Thursday, July 28, 2011

The Kite

Instruct a wise man and he will be wiser still, teach a righteous man and he will add to his learning. Proverbs 9:9

Lonny and Logan bought a kite while on vacation. It was bright, nylon, and my guys had dreams of the kite floating steady and strong in the seamless Michigan sky.

Trouble was, they couldn’t get it to fly.

They stood in the shallows of Higgins Lake, the sky open and blue and ready for the taking, and fought with the twisted string of their very high hopes.

I propped myself on my elbows, body snuggled in to the soft, warm sand, and watched their antics. It went on and on. The kite would go up. The kite dove down. I could tell by their postures that it was becoming more about pursuit and less about pleasure.

None of us knew that someone else was watching, too.

Enter one knowledgeable, older man. He left his plot of beach and strode through the crisp, clear waters. He spoke with Lonny and Logan and then worked with the kite. Before long it was soaring high, exceeding even their expectations, appearing to barely move, a small, steady speck above the vast lake. In fact, it was so steady that Logan ended up tethering the kite to a swim marker. The man went back to his picnic. Logan and his dad went deep for a swim. The kite continued to fly, from that pole, all afternoon. Logan eventually pulled it in from a sunset-streaked sky.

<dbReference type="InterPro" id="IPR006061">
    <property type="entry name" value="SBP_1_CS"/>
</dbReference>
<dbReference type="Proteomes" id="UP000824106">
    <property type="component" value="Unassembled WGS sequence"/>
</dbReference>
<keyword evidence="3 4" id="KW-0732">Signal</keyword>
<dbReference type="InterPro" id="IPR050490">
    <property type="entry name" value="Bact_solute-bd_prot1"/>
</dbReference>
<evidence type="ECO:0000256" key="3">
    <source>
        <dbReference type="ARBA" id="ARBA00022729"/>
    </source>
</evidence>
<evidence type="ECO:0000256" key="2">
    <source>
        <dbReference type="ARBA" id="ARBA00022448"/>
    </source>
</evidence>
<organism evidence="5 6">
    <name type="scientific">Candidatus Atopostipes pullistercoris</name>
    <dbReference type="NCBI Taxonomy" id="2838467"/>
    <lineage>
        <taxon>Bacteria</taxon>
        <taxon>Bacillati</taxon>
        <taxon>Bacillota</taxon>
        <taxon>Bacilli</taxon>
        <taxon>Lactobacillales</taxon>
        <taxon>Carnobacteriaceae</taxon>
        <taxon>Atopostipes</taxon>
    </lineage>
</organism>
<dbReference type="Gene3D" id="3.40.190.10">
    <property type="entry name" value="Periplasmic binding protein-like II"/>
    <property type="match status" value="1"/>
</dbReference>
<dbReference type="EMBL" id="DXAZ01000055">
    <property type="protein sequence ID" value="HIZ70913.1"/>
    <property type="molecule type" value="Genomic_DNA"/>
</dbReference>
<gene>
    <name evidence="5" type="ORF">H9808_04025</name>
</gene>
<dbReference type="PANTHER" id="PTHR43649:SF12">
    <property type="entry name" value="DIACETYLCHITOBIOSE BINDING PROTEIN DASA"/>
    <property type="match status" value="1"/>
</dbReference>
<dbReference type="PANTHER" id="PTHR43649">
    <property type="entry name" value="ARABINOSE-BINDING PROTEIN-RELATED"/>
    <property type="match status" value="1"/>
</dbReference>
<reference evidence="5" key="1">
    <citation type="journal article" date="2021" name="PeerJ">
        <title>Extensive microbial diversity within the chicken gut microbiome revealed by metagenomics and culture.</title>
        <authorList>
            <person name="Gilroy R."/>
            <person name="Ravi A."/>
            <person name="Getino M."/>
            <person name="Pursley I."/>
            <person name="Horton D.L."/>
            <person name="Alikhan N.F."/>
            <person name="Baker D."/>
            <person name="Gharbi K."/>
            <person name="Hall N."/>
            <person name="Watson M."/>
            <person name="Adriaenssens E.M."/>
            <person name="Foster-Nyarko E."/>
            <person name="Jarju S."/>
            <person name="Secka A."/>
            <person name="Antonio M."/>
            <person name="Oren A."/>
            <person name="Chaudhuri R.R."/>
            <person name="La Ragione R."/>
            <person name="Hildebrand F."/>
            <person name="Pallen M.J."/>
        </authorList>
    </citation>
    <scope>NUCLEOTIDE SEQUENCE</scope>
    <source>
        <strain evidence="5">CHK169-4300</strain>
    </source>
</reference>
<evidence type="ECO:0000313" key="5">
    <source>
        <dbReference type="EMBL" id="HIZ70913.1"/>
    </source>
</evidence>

That thing just flew and flew.

I decided that there was a powerful lesson in the kite. Logan and Lonny struggled, couldn’t get the kite to work quite right. The older gentleman had more experience, more skill.  Moving the string. Tying a different knot. Small things. But those little things made all the difference. And my guys wouldn’t have known. I think this applies to our walk as believers and followers of Jesus.

Lonny and I have had the benefit and blessing of older, wiser, experienced friends. Our friends have lived longer and experienced more. They’ve also been willing to help us out. To share their wisdom. To pour, without hesitation, into our lives.

As I pray for my five sons, I want to remember to pray for this sort of blessing. That God would provide wise, generous men. Men to help. Men to pray. Men to invest, sharpen, encourage, and teach.

Men who'll give their time and talents to help my boys fly.


It's been a week of sweet blessing...

"The Great County Fair Bake-Off"', a story of our family's cookie contest, is in August issue of GUIDEPOSTS. (You can also find story on Guideposts' website by clicking on following link...)

"Sea of Mother Love" (Chicken Soup for the Soul: New Moms), about the arrival of our second son, is featured in August 1 issue of WOMAN'S WORLD (available this week)

Thanks for the love and support, precious friends!

Monday, July 25, 2011

Power of a Word